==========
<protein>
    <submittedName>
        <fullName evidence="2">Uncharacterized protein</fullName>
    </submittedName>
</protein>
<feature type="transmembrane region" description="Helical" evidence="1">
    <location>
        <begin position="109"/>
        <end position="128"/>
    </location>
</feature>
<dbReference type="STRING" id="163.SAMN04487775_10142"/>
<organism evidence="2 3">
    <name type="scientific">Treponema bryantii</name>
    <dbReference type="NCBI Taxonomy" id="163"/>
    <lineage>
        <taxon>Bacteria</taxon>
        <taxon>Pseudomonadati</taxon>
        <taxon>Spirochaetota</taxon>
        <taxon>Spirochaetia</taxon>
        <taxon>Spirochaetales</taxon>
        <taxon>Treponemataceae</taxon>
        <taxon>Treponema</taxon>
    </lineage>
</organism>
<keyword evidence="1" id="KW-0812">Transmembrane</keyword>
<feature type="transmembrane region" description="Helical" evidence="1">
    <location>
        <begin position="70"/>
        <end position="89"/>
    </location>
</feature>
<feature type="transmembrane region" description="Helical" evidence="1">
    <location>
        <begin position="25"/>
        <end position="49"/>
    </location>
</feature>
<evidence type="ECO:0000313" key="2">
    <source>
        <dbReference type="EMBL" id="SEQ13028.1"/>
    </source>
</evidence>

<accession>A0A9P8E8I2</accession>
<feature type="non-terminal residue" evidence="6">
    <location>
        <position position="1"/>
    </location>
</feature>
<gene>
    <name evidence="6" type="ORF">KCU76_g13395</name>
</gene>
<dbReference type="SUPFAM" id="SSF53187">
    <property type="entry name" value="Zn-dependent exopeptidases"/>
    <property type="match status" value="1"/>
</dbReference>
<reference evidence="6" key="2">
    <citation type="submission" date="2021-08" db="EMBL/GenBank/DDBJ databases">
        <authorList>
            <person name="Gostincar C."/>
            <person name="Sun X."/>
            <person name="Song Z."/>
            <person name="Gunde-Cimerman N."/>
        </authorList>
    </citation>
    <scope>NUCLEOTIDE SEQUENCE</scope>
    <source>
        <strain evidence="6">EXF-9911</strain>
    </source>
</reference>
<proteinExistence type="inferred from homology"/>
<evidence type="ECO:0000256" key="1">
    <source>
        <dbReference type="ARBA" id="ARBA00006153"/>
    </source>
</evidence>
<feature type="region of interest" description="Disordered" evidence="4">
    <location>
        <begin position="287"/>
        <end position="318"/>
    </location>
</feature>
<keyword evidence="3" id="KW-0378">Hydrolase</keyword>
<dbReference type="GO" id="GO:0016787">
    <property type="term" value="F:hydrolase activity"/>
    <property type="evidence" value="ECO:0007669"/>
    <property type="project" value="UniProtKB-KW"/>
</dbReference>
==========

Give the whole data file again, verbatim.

<protein>
    <submittedName>
        <fullName evidence="2">Uncharacterized protein</fullName>
    </submittedName>
</protein>
<feature type="transmembrane region" description="Helical" evidence="1">
    <location>
        <begin position="109"/>
        <end position="128"/>
    </location>
</feature>
<dbReference type="STRING" id="163.SAMN04487775_10142"/>
<organism evidence="2 3">
    <name type="scientific">Treponema bryantii</name>
    <dbReference type="NCBI Taxonomy" id="163"/>
    <lineage>
        <taxon>Bacteria</taxon>
        <taxon>Pseudomonadati</taxon>
        <taxon>Spirochaetota</taxon>
        <taxon>Spirochaetia</taxon>
        <taxon>Spirochaetales</taxon>
        <taxon>Treponemataceae</taxon>
        <taxon>Treponema</taxon>
    </lineage>
</organism>
<keyword evidence="1" id="KW-0812">Transmembrane</keyword>
<feature type="transmembrane region" description="Helical" evidence="1">
    <location>
        <begin position="70"/>
        <end position="89"/>
    </location>
</feature>
<feature type="transmembrane region" description="Helical" evidence="1">
    <location>
        <begin position="25"/>
        <end position="49"/>
    </location>
</feature>
<evidence type="ECO:0000313" key="2">
    <source>
        <dbReference type="EMBL" id="SEQ13028.1"/>
    </source>
</evidence>

<accession>A0A9P8E8I2</accession>
<feature type="non-terminal residue" evidence="6">
    <location>
        <position position="1"/>
    </location>
</feature>
<gene>
    <name evidence="6" type="ORF">KCU76_g13395</name>
</gene>
<dbReference type="SUPFAM" id="SSF53187">
    <property type="entry name" value="Zn-dependent exopeptidases"/>
    <property type="match status" value="1"/>
</dbReference>
<reference evidence="6" key="2">
    <citation type="submission" date="2021-08" db="EMBL/GenBank/DDBJ databases">
        <authorList>
            <person name="Gostincar C."/>
            <person name="Sun X."/>
            <person name="Song Z."/>
            <person name="Gunde-Cimerman N."/>
        </authorList>
    </citation>
    <scope>NUCLEOTIDE SEQUENCE</scope>
    <source>
        <strain evidence="6">EXF-9911</strain>
    </source>
</reference>
<proteinExistence type="inferred from homology"/>
<evidence type="ECO:0000256" key="1">
    <source>
        <dbReference type="ARBA" id="ARBA00006153"/>
    </source>
</evidence>
<feature type="region of interest" description="Disordered" evidence="4">
    <location>
        <begin position="287"/>
        <end position="318"/>
    </location>
</feature>
<keyword evidence="3" id="KW-0378">Hydrolase</keyword>
<dbReference type="GO" id="GO:0016787">
    <property type="term" value="F:hydrolase activity"/>
    <property type="evidence" value="ECO:0007669"/>
    <property type="project" value="UniProtKB-KW"/>
</dbReference>